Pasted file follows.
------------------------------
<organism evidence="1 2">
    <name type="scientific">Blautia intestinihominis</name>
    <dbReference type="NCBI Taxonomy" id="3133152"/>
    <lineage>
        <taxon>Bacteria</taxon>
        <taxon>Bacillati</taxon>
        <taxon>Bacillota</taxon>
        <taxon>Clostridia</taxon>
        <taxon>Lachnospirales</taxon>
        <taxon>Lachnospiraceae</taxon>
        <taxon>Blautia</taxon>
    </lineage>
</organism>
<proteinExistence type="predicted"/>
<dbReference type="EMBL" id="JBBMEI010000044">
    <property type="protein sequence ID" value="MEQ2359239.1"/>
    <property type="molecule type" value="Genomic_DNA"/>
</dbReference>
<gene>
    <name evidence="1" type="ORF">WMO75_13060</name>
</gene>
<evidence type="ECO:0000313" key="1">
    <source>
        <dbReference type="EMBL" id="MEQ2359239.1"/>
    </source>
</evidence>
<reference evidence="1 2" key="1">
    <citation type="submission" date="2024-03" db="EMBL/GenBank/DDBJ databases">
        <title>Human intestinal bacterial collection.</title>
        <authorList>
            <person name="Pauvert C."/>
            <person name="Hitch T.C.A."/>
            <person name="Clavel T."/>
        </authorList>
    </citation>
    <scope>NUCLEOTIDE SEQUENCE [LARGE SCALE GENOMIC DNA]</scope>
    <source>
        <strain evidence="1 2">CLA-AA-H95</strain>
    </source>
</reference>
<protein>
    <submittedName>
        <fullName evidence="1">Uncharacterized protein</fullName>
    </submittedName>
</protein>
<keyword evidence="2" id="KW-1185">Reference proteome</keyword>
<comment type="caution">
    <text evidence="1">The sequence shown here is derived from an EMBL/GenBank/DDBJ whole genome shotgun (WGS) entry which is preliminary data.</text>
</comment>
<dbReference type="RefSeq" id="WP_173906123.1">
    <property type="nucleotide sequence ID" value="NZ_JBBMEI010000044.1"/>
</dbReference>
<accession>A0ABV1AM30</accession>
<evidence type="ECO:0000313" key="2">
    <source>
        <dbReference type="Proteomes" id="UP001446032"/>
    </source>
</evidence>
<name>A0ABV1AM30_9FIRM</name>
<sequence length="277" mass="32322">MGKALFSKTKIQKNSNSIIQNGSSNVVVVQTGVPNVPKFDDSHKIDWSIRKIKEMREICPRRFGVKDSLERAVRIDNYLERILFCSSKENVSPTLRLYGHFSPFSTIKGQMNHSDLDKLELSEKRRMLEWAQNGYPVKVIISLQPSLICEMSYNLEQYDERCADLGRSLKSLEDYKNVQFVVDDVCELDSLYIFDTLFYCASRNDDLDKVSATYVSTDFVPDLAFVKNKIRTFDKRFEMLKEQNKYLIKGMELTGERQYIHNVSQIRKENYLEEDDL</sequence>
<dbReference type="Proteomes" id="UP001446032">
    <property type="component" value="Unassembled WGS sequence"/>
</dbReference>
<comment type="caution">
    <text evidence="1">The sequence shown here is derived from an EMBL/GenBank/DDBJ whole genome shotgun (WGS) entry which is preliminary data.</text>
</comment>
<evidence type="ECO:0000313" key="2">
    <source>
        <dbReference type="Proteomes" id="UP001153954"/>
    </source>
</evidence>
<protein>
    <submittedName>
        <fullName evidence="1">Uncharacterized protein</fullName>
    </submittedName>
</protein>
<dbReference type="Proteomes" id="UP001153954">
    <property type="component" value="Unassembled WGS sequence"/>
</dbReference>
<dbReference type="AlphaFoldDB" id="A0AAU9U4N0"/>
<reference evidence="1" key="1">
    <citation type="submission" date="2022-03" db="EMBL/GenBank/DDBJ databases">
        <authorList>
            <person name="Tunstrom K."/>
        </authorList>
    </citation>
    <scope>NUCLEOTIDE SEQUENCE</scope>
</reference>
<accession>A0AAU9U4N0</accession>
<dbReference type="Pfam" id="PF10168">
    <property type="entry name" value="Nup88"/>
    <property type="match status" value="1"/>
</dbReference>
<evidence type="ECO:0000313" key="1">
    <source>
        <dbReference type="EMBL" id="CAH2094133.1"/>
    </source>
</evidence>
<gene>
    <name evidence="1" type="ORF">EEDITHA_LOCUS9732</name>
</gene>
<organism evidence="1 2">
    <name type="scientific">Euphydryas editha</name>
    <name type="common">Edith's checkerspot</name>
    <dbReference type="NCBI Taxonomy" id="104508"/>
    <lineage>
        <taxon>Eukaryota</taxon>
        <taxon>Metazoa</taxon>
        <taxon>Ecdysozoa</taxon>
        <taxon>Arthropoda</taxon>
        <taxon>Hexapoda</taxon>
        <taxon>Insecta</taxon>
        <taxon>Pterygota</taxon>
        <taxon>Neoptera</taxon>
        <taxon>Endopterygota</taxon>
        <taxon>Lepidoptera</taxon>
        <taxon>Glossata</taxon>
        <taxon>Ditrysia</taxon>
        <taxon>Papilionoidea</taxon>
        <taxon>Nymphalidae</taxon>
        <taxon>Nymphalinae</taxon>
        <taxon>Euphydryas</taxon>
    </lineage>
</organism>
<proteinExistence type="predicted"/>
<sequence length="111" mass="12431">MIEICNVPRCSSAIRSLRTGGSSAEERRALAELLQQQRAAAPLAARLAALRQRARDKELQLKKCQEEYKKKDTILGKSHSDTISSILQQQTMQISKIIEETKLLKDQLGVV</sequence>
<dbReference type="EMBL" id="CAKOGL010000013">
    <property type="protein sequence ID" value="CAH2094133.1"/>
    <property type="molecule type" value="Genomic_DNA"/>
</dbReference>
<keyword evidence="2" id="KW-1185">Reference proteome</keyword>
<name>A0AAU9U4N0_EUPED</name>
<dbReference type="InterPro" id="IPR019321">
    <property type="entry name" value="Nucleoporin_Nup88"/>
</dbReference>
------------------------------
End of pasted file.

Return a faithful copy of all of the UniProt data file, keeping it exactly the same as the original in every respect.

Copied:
<organism evidence="1 2">
    <name type="scientific">Blautia intestinihominis</name>
    <dbReference type="NCBI Taxonomy" id="3133152"/>
    <lineage>
        <taxon>Bacteria</taxon>
        <taxon>Bacillati</taxon>
        <taxon>Bacillota</taxon>
        <taxon>Clostridia</taxon>
        <taxon>Lachnospirales</taxon>
        <taxon>Lachnospiraceae</taxon>
        <taxon>Blautia</taxon>
    </lineage>
</organism>
<proteinExistence type="predicted"/>
<dbReference type="EMBL" id="JBBMEI010000044">
    <property type="protein sequence ID" value="MEQ2359239.1"/>
    <property type="molecule type" value="Genomic_DNA"/>
</dbReference>
<gene>
    <name evidence="1" type="ORF">WMO75_13060</name>
</gene>
<evidence type="ECO:0000313" key="1">
    <source>
        <dbReference type="EMBL" id="MEQ2359239.1"/>
    </source>
</evidence>
<reference evidence="1 2" key="1">
    <citation type="submission" date="2024-03" db="EMBL/GenBank/DDBJ databases">
        <title>Human intestinal bacterial collection.</title>
        <authorList>
            <person name="Pauvert C."/>
            <person name="Hitch T.C.A."/>
            <person name="Clavel T."/>
        </authorList>
    </citation>
    <scope>NUCLEOTIDE SEQUENCE [LARGE SCALE GENOMIC DNA]</scope>
    <source>
        <strain evidence="1 2">CLA-AA-H95</strain>
    </source>
</reference>
<protein>
    <submittedName>
        <fullName evidence="1">Uncharacterized protein</fullName>
    </submittedName>
</protein>
<keyword evidence="2" id="KW-1185">Reference proteome</keyword>
<comment type="caution">
    <text evidence="1">The sequence shown here is derived from an EMBL/GenBank/DDBJ whole genome shotgun (WGS) entry which is preliminary data.</text>
</comment>
<dbReference type="RefSeq" id="WP_173906123.1">
    <property type="nucleotide sequence ID" value="NZ_JBBMEI010000044.1"/>
</dbReference>
<accession>A0ABV1AM30</accession>
<evidence type="ECO:0000313" key="2">
    <source>
        <dbReference type="Proteomes" id="UP001446032"/>
    </source>
</evidence>
<name>A0ABV1AM30_9FIRM</name>
<sequence length="277" mass="32322">MGKALFSKTKIQKNSNSIIQNGSSNVVVVQTGVPNVPKFDDSHKIDWSIRKIKEMREICPRRFGVKDSLERAVRIDNYLERILFCSSKENVSPTLRLYGHFSPFSTIKGQMNHSDLDKLELSEKRRMLEWAQNGYPVKVIISLQPSLICEMSYNLEQYDERCADLGRSLKSLEDYKNVQFVVDDVCELDSLYIFDTLFYCASRNDDLDKVSATYVSTDFVPDLAFVKNKIRTFDKRFEMLKEQNKYLIKGMELTGERQYIHNVSQIRKENYLEEDDL</sequence>
<dbReference type="Proteomes" id="UP001446032">
    <property type="component" value="Unassembled WGS sequence"/>
</dbReference>
<comment type="caution">
    <text evidence="1">The sequence shown here is derived from an EMBL/GenBank/DDBJ whole genome shotgun (WGS) entry which is preliminary data.</text>
</comment>
<evidence type="ECO:0000313" key="2">
    <source>
        <dbReference type="Proteomes" id="UP001153954"/>
    </source>
</evidence>
<protein>
    <submittedName>
        <fullName evidence="1">Uncharacterized protein</fullName>
    </submittedName>
</protein>
<dbReference type="Proteomes" id="UP001153954">
    <property type="component" value="Unassembled WGS sequence"/>
</dbReference>
<dbReference type="AlphaFoldDB" id="A0AAU9U4N0"/>
<reference evidence="1" key="1">
    <citation type="submission" date="2022-03" db="EMBL/GenBank/DDBJ databases">
        <authorList>
            <person name="Tunstrom K."/>
        </authorList>
    </citation>
    <scope>NUCLEOTIDE SEQUENCE</scope>
</reference>
<accession>A0AAU9U4N0</accession>
<dbReference type="Pfam" id="PF10168">
    <property type="entry name" value="Nup88"/>
    <property type="match status" value="1"/>
</dbReference>
<evidence type="ECO:0000313" key="1">
    <source>
        <dbReference type="EMBL" id="CAH2094133.1"/>
    </source>
</evidence>
<gene>
    <name evidence="1" type="ORF">EEDITHA_LOCUS9732</name>
</gene>
<organism evidence="1 2">
    <name type="scientific">Euphydryas editha</name>
    <name type="common">Edith's checkerspot</name>
    <dbReference type="NCBI Taxonomy" id="104508"/>
    <lineage>
        <taxon>Eukaryota</taxon>
        <taxon>Metazoa</taxon>
        <taxon>Ecdysozoa</taxon>
        <taxon>Arthropoda</taxon>
        <taxon>Hexapoda</taxon>
        <taxon>Insecta</taxon>
        <taxon>Pterygota</taxon>
        <taxon>Neoptera</taxon>
        <taxon>Endopterygota</taxon>
        <taxon>Lepidoptera</taxon>
        <taxon>Glossata</taxon>
        <taxon>Ditrysia</taxon>
        <taxon>Papilionoidea</taxon>
        <taxon>Nymphalidae</taxon>
        <taxon>Nymphalinae</taxon>
        <taxon>Euphydryas</taxon>
    </lineage>
</organism>
<proteinExistence type="predicted"/>
<sequence length="111" mass="12431">MIEICNVPRCSSAIRSLRTGGSSAEERRALAELLQQQRAAAPLAARLAALRQRARDKELQLKKCQEEYKKKDTILGKSHSDTISSILQQQTMQISKIIEETKLLKDQLGVV</sequence>
<dbReference type="EMBL" id="CAKOGL010000013">
    <property type="protein sequence ID" value="CAH2094133.1"/>
    <property type="molecule type" value="Genomic_DNA"/>
</dbReference>
<keyword evidence="2" id="KW-1185">Reference proteome</keyword>
<name>A0AAU9U4N0_EUPED</name>
<dbReference type="InterPro" id="IPR019321">
    <property type="entry name" value="Nucleoporin_Nup88"/>
</dbReference>